As has been shown over the past few years, terrorists and other hostile elements are using vehicles for “simple” ramming attacks as well as Vehicle Borne Improvised Explosive Device’s (VBIED).
As threats increase and with them, the danger to people and infrastructure, so the need for effective and comprehensive vehicle access control become imperative.
Effective control is dependent on many different factors dictated by facility type, risk assessments, accessibility requirements and budgetary considerations.
Mifram, which has been developing advanced, cutting edge vehicle barrier systems for decades and is well aware of the challenges faced by security bodies, today produces advanced systems that also meet the stringent requirements of IWA-14 as well as other international standards.
What is IWA-14?
IWA-14 (International Workshop Agreement 14) is an internationally recognized and accepted crash (impact) test standard used globally for testing and evaluating vehicles security barriers including bollards, anti-ram barriers, access control barriers, road blockers and more.
IWA-14 was sponsored by the Centre for the Protection of National Infrastructure (CPNI) in the United Kingdom and was developed in close cooperation with many international agencies, security companies and military organizations.
IWA-14 includes elements from other ISO standards such as — ASTM F 2656, CWA 16221, PAS 68 and PAS 69. It came into effect on 15 November 2013 and comes under the jurisdiction of the ISO.
Does IWA-14 differ from regular ISO standards?
In essence – no.
However, the development of IWA standards allows those in the specific industry/area of expertise to develop and gain approval for a set of standards developed under their own auspices and designed to meet a specific, professional need.
Once approved, the ISA carried the force of a regular ISO standard.
IWA-14 Rating – scope and limitations
IWA-14 defines impact resistance requirements for all types of vehicle barriers and defines an accepted test procedure based on a single vehicle impact.
The test process also allows, but does not compel, developers to test for pedestrian access by hostile elements and injury levels on vehicle occupants.
The IWA-14 rating tests and rates the following:
- Type, mass and speed of the vehicle being used to test the vehicle barrier;
- Geographical (climatic) characteristics of intended installation site;
- Site conditions (for example, soft or hard soil, compacted/asphalt surface etc.).
It should be noted that standard IWA-14 does not include testing for blast impact, ballistic impact, physical attack by hostile individuals or electrical disturbance to vehicle barrier operating systems. Nor does it refer to vehicle barrier design issues or operational suitability.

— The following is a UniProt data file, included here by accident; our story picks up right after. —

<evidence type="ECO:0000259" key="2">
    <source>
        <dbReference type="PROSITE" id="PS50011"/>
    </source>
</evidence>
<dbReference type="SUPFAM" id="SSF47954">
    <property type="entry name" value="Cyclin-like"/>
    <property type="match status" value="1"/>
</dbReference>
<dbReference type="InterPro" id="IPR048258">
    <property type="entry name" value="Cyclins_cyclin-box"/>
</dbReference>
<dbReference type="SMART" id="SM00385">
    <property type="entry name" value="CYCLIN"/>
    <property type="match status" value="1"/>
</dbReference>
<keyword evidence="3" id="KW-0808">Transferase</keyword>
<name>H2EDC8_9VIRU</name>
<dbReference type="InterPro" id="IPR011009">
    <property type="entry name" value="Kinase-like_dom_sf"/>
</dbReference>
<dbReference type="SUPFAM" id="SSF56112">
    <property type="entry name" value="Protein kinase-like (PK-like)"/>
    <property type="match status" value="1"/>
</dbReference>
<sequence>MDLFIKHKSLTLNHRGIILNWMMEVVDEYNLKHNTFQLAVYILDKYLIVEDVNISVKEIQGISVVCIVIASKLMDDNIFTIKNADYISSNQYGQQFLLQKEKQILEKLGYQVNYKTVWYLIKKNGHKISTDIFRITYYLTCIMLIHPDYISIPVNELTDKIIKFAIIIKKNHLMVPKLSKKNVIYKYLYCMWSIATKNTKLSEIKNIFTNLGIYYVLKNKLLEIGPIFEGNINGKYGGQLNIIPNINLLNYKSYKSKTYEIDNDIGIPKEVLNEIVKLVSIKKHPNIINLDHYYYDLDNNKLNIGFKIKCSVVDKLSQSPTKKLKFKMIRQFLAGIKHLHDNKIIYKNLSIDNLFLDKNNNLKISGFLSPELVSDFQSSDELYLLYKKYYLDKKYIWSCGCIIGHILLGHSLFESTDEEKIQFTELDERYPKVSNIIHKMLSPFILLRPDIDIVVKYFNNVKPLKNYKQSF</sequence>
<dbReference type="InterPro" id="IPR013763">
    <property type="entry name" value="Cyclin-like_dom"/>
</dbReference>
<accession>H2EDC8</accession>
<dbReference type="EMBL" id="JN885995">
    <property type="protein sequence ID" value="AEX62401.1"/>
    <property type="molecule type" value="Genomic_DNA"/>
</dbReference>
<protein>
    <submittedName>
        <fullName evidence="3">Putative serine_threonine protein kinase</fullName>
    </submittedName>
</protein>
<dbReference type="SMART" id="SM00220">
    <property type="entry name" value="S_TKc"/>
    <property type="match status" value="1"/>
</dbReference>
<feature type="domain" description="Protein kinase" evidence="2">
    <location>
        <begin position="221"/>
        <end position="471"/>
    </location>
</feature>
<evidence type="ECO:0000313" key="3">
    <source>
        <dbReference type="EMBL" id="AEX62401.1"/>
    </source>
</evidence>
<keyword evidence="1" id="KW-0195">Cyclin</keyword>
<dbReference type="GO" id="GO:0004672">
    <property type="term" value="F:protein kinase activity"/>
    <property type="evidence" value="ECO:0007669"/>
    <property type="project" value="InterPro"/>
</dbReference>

It is also important to note that other elements also impact the effectiveness of any vehicle barrier including the environment and materials used in its installation. With this in mind, two other standards are essential for the effective installation and use of an IWA-14 certified vehicle barrier system. These are:
- ASTM C39 / C39M 10, Standard test method for compressive strength of cylindrical concrete specimens
- EN 12390-2, Testing hardened concrete — Part 2: Making and curing specimens for strength tests
Understanding the IWA-14 rating
At first glance, an IWA-14 impact rating can appear to be legalese or bureaucratic language such as:
V – type of test – and actual vehicle was used to test the barrier
7,200 – Weight of vehicle used for impact test (in Kg.)
[N2A] – Vehicle type:
|M1||Up to 1,500 Kg.||Passenger vehicle|
|N1G||1,500 – 2,500 Kg.||4X4 pick up|
|N1||2,500 – 3,500 Kg.||Day cab truck|
|N2A||3,500 – 7,200 Kg.||Flatbed day cab truck|
|N2B||3,500 – 7,200 Kg.||Closed day cab truck|
|N3C||3,500 – 7,200 Kg|
|N3D||7,200 – 12,000 Kg.|
|N3E||12,000 – 24,000 Kg.|
|N3F||24,000 – 30,000 Kg.|
80 – Test speed (kph). Impact test speeds can vary from 16 to 112 kph. However, the most common test speeds used are 30 kph (20 mph), 48 kph (30 mph), 64 kph (40 mph) and 80 kph (50 mph).
90 – Test vehicle’s angle of impact. This is generally 90O however other test angles are also used especially when the proposed vehicle barrier system is to be installed in facilities with a shallow attack angle.
1.9 – Test vehicle penetration depth. This measures the distance travelled by the test vehicles load carrying bed from the front of the vehicle barrier (datum line – point of impact).
The next step
Deciding which vehicle barrier system is best suited to your needs is a vital part of any defense and security strategy.
In a world where terrorists and hostile forces are resorting to any means to damage facilities, wound and kill people and spread fear and suspicion, prevention is as essential as finding a cure.
Developing and planning the layout of a facility to ensure maximum security involves many different factors.
Access control, both pedestrian and vehicle, is an essential part of security planning.
But not every vehicle barrier system is suitable for every facility/scenario.
That’s why it is essential, when planning your facility’s security, that you consult with experts in the field.
Here at Mifram we have been developing and producing cutting edge security equipment for decades.
Our vehicle barrier systems are the most advanced in the world offering our clients excellent, reliable, versatile and cost-effective protection solutions for all scenarios.
Contact us today so that our industry experts can use their years of experience to help you make the correct choice.